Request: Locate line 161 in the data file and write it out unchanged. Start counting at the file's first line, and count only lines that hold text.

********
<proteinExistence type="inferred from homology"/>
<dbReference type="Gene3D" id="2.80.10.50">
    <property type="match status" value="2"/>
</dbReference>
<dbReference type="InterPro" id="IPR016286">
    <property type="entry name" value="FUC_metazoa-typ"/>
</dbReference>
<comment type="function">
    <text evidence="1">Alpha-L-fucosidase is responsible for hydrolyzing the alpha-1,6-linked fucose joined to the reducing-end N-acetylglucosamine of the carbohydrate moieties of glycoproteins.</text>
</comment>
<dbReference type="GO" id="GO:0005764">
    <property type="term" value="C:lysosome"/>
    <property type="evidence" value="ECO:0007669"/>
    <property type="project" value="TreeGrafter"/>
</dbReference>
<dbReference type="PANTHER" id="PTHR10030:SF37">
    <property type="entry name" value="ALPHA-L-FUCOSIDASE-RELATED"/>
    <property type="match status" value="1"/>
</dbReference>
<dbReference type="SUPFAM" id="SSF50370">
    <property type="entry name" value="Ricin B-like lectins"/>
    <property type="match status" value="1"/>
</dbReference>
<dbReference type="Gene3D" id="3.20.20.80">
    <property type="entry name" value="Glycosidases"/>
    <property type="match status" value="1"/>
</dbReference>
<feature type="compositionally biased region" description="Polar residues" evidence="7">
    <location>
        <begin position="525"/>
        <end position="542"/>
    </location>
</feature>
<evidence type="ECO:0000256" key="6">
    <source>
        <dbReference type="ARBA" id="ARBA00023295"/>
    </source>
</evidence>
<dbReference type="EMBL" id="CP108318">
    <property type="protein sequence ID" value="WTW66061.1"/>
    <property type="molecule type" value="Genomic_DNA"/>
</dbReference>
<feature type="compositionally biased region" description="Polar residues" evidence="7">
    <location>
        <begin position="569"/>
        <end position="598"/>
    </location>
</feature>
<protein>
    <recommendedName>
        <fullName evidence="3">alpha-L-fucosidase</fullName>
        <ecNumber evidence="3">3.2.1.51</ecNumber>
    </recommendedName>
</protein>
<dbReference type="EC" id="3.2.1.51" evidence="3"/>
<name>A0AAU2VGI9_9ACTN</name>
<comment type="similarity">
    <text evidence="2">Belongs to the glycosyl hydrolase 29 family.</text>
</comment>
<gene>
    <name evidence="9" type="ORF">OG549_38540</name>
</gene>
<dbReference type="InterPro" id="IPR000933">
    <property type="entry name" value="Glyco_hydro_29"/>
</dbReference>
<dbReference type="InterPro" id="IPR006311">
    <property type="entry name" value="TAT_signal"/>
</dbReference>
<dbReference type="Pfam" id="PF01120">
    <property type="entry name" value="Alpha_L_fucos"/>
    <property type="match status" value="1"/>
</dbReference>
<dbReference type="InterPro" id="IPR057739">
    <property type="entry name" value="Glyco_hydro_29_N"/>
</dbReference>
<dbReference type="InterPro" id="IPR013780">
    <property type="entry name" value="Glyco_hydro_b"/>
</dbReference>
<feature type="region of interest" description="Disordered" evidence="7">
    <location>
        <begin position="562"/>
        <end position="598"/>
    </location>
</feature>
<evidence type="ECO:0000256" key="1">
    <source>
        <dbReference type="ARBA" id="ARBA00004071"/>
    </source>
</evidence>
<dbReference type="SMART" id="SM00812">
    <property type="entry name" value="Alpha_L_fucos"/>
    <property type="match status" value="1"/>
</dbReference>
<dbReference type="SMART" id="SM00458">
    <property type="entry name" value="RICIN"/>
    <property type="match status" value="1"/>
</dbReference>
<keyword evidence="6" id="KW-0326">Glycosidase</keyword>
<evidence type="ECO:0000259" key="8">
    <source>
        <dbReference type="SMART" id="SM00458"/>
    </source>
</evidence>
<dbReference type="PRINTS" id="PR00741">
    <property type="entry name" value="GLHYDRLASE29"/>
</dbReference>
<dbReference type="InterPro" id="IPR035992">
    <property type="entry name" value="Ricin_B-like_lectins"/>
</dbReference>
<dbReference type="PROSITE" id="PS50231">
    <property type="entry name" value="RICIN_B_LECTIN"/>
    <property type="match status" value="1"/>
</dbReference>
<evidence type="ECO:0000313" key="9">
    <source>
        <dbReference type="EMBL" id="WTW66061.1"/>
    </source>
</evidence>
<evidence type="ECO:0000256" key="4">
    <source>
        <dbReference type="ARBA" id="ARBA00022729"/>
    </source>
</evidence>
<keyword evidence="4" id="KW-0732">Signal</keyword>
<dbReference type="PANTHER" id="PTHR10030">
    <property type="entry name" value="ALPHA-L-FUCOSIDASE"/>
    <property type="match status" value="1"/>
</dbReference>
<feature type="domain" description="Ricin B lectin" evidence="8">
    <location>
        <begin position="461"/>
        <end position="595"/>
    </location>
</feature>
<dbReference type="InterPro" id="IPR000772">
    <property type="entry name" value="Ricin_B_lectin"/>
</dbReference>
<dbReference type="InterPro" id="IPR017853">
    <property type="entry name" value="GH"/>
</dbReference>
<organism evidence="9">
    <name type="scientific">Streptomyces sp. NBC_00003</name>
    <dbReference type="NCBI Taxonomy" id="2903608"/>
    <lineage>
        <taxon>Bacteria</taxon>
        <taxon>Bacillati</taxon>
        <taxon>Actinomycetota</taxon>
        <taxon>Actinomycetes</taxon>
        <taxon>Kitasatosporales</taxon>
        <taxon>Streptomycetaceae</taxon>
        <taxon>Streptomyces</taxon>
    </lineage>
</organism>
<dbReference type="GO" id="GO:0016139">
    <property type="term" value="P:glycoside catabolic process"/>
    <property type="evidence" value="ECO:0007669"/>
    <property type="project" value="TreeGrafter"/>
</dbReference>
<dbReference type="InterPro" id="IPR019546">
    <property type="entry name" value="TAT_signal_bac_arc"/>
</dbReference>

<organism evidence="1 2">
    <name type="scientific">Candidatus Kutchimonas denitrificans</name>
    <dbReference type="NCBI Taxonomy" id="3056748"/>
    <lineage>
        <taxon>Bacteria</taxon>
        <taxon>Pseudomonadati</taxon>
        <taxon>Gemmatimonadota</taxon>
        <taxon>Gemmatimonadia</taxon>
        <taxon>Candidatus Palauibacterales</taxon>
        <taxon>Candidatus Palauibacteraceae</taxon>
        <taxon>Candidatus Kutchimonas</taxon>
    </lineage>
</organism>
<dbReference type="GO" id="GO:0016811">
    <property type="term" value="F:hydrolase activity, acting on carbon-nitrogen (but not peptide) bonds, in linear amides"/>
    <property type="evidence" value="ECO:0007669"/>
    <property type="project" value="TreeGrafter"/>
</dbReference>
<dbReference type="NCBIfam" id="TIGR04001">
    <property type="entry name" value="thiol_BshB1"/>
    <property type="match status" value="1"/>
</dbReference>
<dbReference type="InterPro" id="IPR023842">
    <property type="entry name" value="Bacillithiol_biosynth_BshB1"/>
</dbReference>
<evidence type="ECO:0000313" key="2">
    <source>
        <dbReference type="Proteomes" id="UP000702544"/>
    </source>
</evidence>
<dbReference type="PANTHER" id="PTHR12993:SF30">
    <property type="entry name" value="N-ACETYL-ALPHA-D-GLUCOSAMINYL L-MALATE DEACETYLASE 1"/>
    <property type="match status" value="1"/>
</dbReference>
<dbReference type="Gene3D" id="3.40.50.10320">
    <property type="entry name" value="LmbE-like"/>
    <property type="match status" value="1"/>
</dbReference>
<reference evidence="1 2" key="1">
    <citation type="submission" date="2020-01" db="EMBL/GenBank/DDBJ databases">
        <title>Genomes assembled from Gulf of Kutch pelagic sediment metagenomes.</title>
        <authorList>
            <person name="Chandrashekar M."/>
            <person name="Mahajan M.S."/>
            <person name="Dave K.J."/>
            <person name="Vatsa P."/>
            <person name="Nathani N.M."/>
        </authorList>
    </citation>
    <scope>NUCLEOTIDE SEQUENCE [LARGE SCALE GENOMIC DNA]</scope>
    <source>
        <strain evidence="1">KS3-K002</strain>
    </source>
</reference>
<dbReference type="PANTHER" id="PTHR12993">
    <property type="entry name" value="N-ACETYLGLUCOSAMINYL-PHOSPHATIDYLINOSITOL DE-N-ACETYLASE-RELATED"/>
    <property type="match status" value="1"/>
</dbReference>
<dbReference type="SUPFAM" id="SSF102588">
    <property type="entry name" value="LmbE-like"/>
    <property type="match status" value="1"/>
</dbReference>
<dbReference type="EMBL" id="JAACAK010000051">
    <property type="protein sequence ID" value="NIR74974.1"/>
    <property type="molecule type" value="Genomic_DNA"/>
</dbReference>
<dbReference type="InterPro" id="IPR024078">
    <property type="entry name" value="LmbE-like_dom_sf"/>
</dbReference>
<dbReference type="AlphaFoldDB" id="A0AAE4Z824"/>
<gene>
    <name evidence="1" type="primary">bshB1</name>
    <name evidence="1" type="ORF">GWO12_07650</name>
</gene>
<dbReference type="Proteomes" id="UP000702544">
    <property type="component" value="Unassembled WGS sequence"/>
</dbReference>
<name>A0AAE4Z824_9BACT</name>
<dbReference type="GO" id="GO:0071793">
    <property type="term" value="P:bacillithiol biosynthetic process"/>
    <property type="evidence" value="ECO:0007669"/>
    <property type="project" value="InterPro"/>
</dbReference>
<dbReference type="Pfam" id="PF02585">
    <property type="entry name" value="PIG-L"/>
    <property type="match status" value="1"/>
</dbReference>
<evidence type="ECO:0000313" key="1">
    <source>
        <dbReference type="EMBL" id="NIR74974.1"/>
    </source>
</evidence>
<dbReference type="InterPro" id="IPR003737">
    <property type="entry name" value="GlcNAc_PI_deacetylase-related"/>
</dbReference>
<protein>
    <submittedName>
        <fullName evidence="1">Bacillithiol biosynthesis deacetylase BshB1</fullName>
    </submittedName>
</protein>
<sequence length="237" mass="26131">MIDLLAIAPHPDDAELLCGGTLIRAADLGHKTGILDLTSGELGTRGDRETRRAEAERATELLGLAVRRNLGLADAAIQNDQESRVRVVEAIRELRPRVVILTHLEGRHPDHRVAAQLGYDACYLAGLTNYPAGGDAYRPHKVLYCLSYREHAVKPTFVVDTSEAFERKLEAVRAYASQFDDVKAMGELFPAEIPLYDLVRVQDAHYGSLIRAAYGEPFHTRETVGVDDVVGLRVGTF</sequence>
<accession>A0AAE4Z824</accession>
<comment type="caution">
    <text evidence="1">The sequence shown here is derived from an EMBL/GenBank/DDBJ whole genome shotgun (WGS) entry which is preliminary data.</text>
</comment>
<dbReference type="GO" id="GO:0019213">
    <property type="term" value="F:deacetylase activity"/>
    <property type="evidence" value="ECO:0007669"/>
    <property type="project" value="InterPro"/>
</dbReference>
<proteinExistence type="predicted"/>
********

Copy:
</dbReference>